CRPA: Antarctic Quest: Racing to Understand a Changing Ocean

October 15th, 2012 - March 31st, 2015 | PROJECT

The Rutgers Film Bureau in collaboration with the scientists of the LTER (Long Term Ecological Research) project at Palmer will produce a multi-platform documentary project, Antarctic Quest: Racing to Understand a Changing Ocean. This Connecting Researchers to Public Audiences proposal will focus on the scientists who are studying ocean physics, chemistry, biology, and ecology in the West Antarctic Peninsula (WAP), which is the fastest winter warming location on earth. The aim of the project is to promote scientific knowledge about the world's oceans and climate change, inspire interest in scientific careers, as well as train a cadre of next generation film students in the craft of science documentary filmmaking. The project will articulate the research of the Palmer LTER's quest to understand the impact of climate change on the marine ecosystems of the WAP, while involving university students in the filmmaking process. Deliverables include an hour television documentary intended for PBS television broadcast, an online "Antarctic Quest community" created through interactive and interconnected social media, three five-minute educational videos produced for the PBS Learning Media website, and a Digital Media Library to assist Earth science educators. The production team will employ a diverse group of twenty film students from Rutgers University to be involved in the many phases and components of the project. The project is designed to advance the public's environmental literacy. The project will raise awareness of the changes being observed in the world's oceans by illustrating how small changes in the physical conditions in the WAP can have profound impact on marine ecosystems and potentially the entire ocean system. The project will also highlight the significance of innovative new technologies that are revolutionizing research methods as well document the importance of scientific collaboration to understand a complex interdisciplinary problem and the challenges of working in extreme environments. The summative evaluation of the project will assess the effectiveness of the project in meeting its educational goals. By communicating significant scientific research to the public while training a cohort of next generation of science documentary filmmakers, the project will also contribute to capacity-building in the Informal Science Education field.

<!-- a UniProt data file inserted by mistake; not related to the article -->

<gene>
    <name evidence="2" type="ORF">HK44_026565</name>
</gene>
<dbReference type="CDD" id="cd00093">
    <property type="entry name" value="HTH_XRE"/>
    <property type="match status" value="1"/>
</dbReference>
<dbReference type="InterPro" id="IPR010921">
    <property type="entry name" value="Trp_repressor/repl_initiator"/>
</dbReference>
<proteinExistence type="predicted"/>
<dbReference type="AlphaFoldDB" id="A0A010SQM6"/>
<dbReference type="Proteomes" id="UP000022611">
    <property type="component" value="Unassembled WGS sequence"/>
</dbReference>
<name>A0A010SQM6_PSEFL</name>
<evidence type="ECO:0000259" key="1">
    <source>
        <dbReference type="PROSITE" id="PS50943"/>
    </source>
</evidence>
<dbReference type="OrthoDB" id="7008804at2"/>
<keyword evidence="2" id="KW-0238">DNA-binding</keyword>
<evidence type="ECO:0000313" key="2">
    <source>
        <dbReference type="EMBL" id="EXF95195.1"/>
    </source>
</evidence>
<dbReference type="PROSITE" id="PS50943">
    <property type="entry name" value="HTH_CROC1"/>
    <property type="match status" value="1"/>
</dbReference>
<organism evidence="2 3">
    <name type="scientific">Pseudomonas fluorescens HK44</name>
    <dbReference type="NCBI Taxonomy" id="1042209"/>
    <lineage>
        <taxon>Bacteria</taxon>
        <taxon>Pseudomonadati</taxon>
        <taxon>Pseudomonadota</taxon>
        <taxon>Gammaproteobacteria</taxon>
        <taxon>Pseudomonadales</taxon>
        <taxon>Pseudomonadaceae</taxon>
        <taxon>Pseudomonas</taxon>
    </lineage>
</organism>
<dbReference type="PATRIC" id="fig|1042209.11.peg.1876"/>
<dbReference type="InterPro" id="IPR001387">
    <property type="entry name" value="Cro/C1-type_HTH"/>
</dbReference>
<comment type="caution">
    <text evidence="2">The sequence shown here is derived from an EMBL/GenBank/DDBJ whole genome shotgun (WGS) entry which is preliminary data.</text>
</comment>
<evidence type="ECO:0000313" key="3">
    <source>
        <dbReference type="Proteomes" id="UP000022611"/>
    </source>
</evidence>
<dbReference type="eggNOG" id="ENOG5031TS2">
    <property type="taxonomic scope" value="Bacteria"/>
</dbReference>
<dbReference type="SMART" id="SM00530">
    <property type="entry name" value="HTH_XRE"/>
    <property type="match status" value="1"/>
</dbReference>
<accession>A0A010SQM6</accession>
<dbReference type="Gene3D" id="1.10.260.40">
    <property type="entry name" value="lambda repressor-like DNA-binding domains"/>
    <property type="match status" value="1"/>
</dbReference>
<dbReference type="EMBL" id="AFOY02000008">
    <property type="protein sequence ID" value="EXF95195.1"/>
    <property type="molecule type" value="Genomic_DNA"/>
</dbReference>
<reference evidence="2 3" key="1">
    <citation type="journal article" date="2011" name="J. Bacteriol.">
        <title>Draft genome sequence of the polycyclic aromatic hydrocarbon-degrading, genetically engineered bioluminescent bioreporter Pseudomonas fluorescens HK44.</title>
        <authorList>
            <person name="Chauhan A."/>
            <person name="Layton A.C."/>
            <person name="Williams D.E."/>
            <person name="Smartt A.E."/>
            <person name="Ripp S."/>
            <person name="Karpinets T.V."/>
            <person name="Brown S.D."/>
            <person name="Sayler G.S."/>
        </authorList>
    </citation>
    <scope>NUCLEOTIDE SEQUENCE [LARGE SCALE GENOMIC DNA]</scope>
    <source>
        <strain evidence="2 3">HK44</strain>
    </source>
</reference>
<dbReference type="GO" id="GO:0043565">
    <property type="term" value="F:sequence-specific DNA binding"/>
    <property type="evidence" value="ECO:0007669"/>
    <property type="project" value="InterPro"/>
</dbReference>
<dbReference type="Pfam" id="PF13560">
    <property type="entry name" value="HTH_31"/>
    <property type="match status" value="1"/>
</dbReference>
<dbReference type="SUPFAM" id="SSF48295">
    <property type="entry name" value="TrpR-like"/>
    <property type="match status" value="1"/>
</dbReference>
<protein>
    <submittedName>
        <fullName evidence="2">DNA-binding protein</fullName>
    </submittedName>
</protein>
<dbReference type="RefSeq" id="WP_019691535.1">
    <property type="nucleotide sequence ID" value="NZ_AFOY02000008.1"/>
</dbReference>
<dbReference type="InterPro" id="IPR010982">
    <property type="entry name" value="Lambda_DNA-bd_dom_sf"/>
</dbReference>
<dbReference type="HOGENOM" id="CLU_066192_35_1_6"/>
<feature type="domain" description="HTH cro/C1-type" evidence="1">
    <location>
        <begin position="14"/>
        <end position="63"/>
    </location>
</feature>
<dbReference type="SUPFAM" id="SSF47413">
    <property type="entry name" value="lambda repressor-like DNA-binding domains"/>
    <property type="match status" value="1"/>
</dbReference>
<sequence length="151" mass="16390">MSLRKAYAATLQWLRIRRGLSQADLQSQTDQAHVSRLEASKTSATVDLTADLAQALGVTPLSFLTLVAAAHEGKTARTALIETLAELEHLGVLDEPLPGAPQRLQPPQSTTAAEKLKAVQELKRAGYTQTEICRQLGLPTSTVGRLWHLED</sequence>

Project Website(s)

(no project website provided)

Team Members

Oscar Schofield, Principal Investigator, Rutgers University
Dena Seidel, Co-Principal Investigator, Rutgers University


Funding Source: NSF
Funding Program: ISE/AISL
Award Number: 1241413
Funding Amount: 149972


Audience: General Public | Museum | ISE Professionals | Scientists
Discipline: Chemistry | Climate | Ecology | forestry | agriculture | Life science | Physics
Resource Type: Project Descriptions
Environment Type: Broadcast Media | Media and Technology | Websites | Mobile Apps | Online Media